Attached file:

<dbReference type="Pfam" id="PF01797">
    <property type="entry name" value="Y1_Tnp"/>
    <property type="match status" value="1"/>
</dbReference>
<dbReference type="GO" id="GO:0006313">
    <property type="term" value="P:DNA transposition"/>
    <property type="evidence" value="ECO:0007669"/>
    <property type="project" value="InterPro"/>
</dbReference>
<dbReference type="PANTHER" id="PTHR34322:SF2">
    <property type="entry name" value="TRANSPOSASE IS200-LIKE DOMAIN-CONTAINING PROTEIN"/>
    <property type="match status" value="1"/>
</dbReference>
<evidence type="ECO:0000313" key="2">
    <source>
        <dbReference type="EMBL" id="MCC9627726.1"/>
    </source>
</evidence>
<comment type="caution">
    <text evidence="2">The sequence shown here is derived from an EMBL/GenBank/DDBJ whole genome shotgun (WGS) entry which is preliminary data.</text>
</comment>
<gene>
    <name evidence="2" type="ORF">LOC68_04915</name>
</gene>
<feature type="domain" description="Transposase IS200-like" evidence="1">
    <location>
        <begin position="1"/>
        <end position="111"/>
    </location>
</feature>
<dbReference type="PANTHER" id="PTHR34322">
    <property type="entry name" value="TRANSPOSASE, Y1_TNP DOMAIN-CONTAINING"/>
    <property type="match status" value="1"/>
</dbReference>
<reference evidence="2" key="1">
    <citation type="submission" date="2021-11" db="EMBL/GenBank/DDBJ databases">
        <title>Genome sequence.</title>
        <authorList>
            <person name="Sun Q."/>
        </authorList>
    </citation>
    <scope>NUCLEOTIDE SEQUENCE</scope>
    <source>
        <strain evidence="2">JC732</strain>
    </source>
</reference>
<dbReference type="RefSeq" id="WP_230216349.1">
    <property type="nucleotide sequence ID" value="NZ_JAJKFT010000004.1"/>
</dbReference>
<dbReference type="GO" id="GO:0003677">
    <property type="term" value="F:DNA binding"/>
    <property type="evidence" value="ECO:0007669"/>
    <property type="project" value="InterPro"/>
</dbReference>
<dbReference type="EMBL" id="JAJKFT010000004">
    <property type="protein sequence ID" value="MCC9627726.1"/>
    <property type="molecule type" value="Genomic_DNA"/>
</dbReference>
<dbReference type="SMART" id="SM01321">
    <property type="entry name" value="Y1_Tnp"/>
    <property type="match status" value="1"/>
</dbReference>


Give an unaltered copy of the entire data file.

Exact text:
<dbReference type="Pfam" id="PF01797">
    <property type="entry name" value="Y1_Tnp"/>
    <property type="match status" value="1"/>
</dbReference>
<dbReference type="GO" id="GO:0006313">
    <property type="term" value="P:DNA transposition"/>
    <property type="evidence" value="ECO:0007669"/>
    <property type="project" value="InterPro"/>
</dbReference>
<dbReference type="PANTHER" id="PTHR34322:SF2">
    <property type="entry name" value="TRANSPOSASE IS200-LIKE DOMAIN-CONTAINING PROTEIN"/>
    <property type="match status" value="1"/>
</dbReference>
<evidence type="ECO:0000313" key="2">
    <source>
        <dbReference type="EMBL" id="MCC9627726.1"/>
    </source>
</evidence>
<comment type="caution">
    <text evidence="2">The sequence shown here is derived from an EMBL/GenBank/DDBJ whole genome shotgun (WGS) entry which is preliminary data.</text>
</comment>
<gene>
    <name evidence="2" type="ORF">LOC68_04915</name>
</gene>
<feature type="domain" description="Transposase IS200-like" evidence="1">
    <location>
        <begin position="1"/>
        <end position="111"/>
    </location>
</feature>
<dbReference type="PANTHER" id="PTHR34322">
    <property type="entry name" value="TRANSPOSASE, Y1_TNP DOMAIN-CONTAINING"/>
    <property type="match status" value="1"/>
</dbReference>
<reference evidence="2" key="1">
    <citation type="submission" date="2021-11" db="EMBL/GenBank/DDBJ databases">
        <title>Genome sequence.</title>
        <authorList>
            <person name="Sun Q."/>
        </authorList>
    </citation>
    <scope>NUCLEOTIDE SEQUENCE</scope>
    <source>
        <strain evidence="2">JC732</strain>
    </source>
</reference>
<dbReference type="RefSeq" id="WP_230216349.1">
    <property type="nucleotide sequence ID" value="NZ_JAJKFT010000004.1"/>
</dbReference>
<dbReference type="GO" id="GO:0003677">
    <property type="term" value="F:DNA binding"/>
    <property type="evidence" value="ECO:0007669"/>
    <property type="project" value="InterPro"/>
</dbReference>
<dbReference type="EMBL" id="JAJKFT010000004">
    <property type="protein sequence ID" value="MCC9627726.1"/>
    <property type="molecule type" value="Genomic_DNA"/>
</dbReference>
<dbReference type="SMART" id="SM01321">
    <property type="entry name" value="Y1_Tnp"/>
    <property type="match status" value="1"/>
</dbReference>